Today’s first reading from the Book of Sirach (or Ecclesasticus) is a fine summary of Biblical Wisdom. The author of Sirach was a scribe and teacher of Jewish law in the second century B.C. He probably lived in Jerusalem and instructed young people in religion and moral law. In the tradition stretching back to the ancient sayings in Proverbs, it was the last of the great Hebrew wisdom literature to be written.
It is helpful to see Biblical Wisdom with a backdrop of the epic creation stories. It’s as if we shared for a moment the mind and consciousness of our first ancestors, Adam and Eve before the fall. As they walked with God in the evening they looked out at the beauty and order of God’s wonderful creation and saw what God saw-all things at peaceful rest under God’s careful hand.
Biblical Wisdom is not just common sense, or some kind of "street smarts" that might help us succeed in life, though there is a bit of that, for sure. It’s really a much more profound vision that always has to do with the place of God as the life source of all things. This God is the beginning and end of all that is, and as such, this God is the secret inside that only real "wisdom" can understand.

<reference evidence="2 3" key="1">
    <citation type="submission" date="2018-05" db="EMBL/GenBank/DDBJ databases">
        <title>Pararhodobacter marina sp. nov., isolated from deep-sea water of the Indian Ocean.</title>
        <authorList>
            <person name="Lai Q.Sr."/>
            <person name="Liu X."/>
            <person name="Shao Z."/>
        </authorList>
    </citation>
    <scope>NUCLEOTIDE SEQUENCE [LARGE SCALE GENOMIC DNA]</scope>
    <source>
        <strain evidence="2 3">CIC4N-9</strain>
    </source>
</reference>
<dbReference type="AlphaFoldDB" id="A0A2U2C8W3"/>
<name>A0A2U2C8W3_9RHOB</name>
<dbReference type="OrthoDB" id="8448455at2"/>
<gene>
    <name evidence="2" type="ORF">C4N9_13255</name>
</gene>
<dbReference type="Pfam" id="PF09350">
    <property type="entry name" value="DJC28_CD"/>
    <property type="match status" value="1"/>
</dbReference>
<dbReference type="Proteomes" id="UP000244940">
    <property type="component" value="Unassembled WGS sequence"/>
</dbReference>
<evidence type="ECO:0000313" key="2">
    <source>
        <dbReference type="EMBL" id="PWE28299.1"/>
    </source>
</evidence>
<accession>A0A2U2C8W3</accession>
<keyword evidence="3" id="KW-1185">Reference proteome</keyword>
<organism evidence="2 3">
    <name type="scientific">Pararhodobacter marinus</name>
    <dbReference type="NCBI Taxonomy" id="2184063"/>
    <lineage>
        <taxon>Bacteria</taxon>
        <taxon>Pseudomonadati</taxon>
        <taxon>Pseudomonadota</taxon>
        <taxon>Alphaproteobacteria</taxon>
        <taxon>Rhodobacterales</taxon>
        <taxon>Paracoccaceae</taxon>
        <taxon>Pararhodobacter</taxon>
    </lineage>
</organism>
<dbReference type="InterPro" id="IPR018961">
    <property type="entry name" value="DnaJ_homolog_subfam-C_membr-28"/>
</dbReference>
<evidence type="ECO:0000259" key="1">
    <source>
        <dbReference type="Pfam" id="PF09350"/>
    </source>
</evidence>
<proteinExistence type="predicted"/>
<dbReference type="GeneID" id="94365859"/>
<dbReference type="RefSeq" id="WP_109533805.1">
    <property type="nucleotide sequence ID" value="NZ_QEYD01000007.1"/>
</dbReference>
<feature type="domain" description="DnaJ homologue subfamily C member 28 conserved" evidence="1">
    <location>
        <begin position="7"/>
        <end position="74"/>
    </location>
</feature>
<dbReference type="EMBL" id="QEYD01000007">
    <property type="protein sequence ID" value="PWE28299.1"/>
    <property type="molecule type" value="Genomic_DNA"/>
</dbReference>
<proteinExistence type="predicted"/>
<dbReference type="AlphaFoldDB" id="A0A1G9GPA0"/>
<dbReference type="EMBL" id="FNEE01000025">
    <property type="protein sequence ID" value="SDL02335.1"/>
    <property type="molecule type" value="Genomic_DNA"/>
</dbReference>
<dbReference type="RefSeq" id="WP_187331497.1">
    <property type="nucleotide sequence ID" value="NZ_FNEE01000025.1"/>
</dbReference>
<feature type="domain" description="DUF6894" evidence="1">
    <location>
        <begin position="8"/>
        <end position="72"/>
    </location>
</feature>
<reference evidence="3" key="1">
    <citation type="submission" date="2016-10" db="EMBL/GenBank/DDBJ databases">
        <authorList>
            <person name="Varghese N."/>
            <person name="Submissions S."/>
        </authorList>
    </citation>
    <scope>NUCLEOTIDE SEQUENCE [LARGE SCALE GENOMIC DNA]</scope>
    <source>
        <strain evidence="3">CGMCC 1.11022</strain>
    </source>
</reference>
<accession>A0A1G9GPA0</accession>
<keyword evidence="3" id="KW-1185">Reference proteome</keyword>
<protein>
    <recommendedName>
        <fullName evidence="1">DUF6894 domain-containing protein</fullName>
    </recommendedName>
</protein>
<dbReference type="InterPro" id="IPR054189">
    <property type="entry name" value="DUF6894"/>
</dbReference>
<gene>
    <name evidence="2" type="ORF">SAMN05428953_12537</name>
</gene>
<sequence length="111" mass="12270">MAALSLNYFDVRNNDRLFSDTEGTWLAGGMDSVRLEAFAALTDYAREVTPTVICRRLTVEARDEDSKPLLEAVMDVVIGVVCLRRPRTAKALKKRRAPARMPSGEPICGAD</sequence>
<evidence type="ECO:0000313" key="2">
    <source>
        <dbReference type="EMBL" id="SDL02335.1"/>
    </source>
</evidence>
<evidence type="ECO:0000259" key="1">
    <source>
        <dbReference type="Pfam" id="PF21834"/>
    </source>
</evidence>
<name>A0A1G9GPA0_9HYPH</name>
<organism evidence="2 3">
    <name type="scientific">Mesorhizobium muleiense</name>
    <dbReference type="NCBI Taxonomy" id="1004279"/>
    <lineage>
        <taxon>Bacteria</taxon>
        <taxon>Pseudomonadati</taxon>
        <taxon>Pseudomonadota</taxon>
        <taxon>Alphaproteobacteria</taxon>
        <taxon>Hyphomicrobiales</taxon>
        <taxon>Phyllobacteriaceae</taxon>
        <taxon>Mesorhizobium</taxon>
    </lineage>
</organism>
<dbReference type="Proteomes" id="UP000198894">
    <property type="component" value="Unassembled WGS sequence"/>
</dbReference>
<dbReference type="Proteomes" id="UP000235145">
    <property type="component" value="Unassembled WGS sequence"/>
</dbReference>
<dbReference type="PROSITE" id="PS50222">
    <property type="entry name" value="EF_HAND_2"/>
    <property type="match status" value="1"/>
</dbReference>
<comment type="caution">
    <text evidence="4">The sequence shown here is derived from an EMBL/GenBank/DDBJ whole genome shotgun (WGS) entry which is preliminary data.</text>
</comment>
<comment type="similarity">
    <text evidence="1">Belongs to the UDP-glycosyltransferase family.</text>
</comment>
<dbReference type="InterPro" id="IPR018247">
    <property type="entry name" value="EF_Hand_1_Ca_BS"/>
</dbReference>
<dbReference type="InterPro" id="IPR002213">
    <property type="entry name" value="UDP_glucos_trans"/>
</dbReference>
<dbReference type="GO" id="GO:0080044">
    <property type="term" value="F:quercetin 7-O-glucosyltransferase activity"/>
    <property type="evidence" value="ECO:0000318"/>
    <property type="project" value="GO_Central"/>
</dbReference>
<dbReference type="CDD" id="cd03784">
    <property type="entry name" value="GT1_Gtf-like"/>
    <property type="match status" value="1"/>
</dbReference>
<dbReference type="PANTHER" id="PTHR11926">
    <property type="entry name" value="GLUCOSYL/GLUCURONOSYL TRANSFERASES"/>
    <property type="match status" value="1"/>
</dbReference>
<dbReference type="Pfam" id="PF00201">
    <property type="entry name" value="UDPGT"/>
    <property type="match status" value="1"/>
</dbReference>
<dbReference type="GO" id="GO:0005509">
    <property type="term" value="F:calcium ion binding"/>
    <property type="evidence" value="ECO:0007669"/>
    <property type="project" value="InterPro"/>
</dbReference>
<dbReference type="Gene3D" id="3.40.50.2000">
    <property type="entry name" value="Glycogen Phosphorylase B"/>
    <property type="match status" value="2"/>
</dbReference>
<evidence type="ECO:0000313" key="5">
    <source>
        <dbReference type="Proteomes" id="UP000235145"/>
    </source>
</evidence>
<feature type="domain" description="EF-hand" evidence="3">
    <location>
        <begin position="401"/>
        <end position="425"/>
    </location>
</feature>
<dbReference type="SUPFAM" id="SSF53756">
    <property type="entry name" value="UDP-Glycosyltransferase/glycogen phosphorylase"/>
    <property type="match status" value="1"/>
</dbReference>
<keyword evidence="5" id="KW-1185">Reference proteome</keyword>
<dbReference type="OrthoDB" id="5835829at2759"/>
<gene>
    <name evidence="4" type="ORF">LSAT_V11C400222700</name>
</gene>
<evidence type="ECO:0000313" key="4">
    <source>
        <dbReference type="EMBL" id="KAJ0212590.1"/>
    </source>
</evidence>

And so, in today’s Gospel when the "children," in all of their innocence, were not allowed to approach Jesus, it was to Jesus an offence against the Wisdom of the ages. It takes a childlike quality to get beneath or step aside from the "wisdom of the world." So Jesus became indignant and said, "Let the children come to me, for the Kingdom of Heaven belongs to such as these."
In all of us there is a place of simplicity and childlike innocence where Biblical Wisdom resides. If we take the time and opportunity to go there for a moment today we too may experience the gentle touch of the Lord Jesus who "then embraced the children and blessed them, placing his hands on them."
Fr. Jim Strommer, C.P., is the local superior of the Passionist community in Citrus Heights, California.